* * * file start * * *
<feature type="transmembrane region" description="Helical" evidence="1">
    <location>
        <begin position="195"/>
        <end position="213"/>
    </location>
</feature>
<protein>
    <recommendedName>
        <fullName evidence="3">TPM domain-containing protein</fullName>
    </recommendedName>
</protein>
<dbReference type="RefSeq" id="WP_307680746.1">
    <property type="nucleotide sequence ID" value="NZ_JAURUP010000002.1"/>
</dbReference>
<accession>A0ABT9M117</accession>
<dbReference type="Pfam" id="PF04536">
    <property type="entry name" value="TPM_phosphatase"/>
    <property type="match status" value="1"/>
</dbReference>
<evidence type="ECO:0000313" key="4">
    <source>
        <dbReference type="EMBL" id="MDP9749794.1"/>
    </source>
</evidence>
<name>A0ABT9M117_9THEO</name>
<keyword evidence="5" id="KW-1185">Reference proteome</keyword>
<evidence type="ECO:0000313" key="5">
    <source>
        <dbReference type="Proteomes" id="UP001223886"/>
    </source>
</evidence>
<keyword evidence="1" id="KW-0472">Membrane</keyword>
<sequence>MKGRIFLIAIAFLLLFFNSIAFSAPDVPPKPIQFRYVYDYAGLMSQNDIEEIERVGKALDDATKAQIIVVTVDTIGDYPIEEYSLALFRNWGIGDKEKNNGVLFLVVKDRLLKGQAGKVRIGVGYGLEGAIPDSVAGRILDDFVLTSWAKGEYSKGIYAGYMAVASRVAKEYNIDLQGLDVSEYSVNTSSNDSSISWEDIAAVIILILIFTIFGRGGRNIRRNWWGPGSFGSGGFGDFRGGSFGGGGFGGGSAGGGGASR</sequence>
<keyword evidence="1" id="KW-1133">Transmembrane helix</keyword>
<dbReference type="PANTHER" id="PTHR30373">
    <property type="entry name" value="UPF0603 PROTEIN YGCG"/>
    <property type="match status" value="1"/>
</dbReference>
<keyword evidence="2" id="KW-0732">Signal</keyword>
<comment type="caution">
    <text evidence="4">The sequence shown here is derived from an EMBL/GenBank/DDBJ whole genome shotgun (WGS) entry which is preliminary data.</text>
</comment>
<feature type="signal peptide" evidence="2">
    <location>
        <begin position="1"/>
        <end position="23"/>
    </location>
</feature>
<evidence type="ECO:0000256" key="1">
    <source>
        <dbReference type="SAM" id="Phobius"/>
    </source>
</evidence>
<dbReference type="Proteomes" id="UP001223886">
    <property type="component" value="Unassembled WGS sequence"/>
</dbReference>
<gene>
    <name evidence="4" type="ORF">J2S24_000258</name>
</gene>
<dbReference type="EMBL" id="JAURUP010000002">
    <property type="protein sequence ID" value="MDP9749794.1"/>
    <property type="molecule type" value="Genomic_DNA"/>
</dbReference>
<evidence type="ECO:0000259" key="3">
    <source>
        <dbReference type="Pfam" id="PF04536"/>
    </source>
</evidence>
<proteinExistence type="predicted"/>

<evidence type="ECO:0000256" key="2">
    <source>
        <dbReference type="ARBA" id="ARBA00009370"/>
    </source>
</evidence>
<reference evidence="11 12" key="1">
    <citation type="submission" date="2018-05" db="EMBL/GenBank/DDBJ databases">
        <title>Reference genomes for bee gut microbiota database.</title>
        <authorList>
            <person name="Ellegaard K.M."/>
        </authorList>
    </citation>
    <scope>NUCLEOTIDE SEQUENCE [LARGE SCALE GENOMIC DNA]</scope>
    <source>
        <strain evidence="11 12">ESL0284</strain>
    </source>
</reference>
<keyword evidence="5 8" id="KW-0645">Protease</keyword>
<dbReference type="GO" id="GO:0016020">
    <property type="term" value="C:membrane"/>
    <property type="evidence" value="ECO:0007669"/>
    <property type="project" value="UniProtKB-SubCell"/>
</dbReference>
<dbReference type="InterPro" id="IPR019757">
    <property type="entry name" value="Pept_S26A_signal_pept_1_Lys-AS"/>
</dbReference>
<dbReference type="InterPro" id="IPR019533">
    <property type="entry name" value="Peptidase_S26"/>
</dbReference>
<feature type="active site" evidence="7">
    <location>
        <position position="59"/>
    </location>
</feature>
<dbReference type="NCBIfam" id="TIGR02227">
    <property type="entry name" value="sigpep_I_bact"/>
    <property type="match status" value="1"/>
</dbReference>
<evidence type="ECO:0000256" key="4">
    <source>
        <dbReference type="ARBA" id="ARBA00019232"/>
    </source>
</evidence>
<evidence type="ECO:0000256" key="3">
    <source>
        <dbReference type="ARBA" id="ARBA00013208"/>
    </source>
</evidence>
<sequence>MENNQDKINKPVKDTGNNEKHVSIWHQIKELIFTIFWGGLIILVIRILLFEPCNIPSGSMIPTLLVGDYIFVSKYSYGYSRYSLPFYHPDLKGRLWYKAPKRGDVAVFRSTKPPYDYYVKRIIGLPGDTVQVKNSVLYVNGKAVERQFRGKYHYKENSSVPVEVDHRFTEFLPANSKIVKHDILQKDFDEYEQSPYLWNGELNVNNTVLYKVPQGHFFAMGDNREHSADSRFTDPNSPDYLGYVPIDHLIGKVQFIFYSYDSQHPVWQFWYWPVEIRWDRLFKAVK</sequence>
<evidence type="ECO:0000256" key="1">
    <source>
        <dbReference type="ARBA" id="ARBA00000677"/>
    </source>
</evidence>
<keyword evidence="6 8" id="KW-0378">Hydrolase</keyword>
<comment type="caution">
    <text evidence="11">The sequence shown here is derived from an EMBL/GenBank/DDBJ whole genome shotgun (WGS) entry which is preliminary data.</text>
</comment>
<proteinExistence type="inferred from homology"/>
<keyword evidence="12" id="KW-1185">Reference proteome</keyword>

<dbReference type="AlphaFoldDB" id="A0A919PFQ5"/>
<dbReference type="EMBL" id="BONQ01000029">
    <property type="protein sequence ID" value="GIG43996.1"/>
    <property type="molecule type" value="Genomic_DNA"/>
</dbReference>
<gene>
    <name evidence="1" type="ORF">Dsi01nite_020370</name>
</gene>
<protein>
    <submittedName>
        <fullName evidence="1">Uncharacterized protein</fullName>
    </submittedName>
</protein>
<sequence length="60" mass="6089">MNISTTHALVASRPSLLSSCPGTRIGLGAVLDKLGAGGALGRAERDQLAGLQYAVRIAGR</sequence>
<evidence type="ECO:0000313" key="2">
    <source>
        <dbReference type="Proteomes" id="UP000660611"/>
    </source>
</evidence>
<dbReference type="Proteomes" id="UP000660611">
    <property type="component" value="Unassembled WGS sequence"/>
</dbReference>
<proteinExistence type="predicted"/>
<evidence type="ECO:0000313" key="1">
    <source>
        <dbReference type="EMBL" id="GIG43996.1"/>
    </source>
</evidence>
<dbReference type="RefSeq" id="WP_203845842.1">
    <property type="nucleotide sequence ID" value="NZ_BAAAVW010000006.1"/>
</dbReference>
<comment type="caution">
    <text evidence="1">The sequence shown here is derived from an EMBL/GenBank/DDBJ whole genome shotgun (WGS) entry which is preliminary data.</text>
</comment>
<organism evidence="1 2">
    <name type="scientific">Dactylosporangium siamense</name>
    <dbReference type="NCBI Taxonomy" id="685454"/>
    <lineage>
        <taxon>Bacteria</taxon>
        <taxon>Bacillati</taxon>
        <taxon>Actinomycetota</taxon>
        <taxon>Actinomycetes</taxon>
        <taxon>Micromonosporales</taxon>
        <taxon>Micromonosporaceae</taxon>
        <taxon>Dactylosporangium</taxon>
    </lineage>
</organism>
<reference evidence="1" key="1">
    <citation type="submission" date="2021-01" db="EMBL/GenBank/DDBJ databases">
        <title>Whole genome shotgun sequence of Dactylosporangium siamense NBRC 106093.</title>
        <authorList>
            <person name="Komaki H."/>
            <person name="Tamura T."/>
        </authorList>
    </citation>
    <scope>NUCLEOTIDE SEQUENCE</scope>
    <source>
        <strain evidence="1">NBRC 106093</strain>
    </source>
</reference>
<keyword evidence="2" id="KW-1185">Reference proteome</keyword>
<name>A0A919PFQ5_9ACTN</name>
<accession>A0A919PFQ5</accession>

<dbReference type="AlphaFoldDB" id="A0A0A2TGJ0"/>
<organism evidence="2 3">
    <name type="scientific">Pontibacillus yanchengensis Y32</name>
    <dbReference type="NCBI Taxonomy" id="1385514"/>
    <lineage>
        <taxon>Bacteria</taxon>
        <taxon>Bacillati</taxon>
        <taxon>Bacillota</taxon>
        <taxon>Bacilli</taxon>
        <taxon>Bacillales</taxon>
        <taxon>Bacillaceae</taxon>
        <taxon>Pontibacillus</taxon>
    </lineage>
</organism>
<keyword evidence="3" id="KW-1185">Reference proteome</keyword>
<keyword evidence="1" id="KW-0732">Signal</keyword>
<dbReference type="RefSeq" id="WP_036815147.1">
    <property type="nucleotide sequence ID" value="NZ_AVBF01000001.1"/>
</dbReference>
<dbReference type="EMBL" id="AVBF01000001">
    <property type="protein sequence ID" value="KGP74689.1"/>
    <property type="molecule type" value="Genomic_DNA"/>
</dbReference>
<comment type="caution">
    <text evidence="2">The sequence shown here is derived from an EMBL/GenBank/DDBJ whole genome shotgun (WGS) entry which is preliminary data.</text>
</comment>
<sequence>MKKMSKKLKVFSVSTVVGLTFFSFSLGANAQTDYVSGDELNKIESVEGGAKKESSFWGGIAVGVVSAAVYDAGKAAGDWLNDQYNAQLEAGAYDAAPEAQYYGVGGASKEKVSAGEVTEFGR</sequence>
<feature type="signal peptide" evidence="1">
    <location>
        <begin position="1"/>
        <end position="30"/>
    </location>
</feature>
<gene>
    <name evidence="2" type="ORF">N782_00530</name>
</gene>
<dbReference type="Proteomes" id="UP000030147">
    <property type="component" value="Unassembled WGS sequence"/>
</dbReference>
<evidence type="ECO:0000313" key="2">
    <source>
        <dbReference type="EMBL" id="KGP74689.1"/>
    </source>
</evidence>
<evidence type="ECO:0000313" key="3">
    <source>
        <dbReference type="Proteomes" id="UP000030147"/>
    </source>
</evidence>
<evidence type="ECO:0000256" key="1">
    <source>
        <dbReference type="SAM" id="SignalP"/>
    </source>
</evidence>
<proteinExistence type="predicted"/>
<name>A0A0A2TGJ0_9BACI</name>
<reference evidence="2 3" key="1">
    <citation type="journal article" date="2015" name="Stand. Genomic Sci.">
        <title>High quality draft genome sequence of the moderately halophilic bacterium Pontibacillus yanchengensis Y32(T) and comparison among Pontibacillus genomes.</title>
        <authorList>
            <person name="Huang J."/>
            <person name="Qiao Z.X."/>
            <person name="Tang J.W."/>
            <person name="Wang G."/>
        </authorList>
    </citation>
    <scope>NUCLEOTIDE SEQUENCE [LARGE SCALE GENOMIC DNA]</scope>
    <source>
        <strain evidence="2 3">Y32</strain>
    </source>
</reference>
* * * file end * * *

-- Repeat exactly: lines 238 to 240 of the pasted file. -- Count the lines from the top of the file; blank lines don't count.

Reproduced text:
    <source>
        <dbReference type="Proteomes" id="UP000030147"/>
    </source>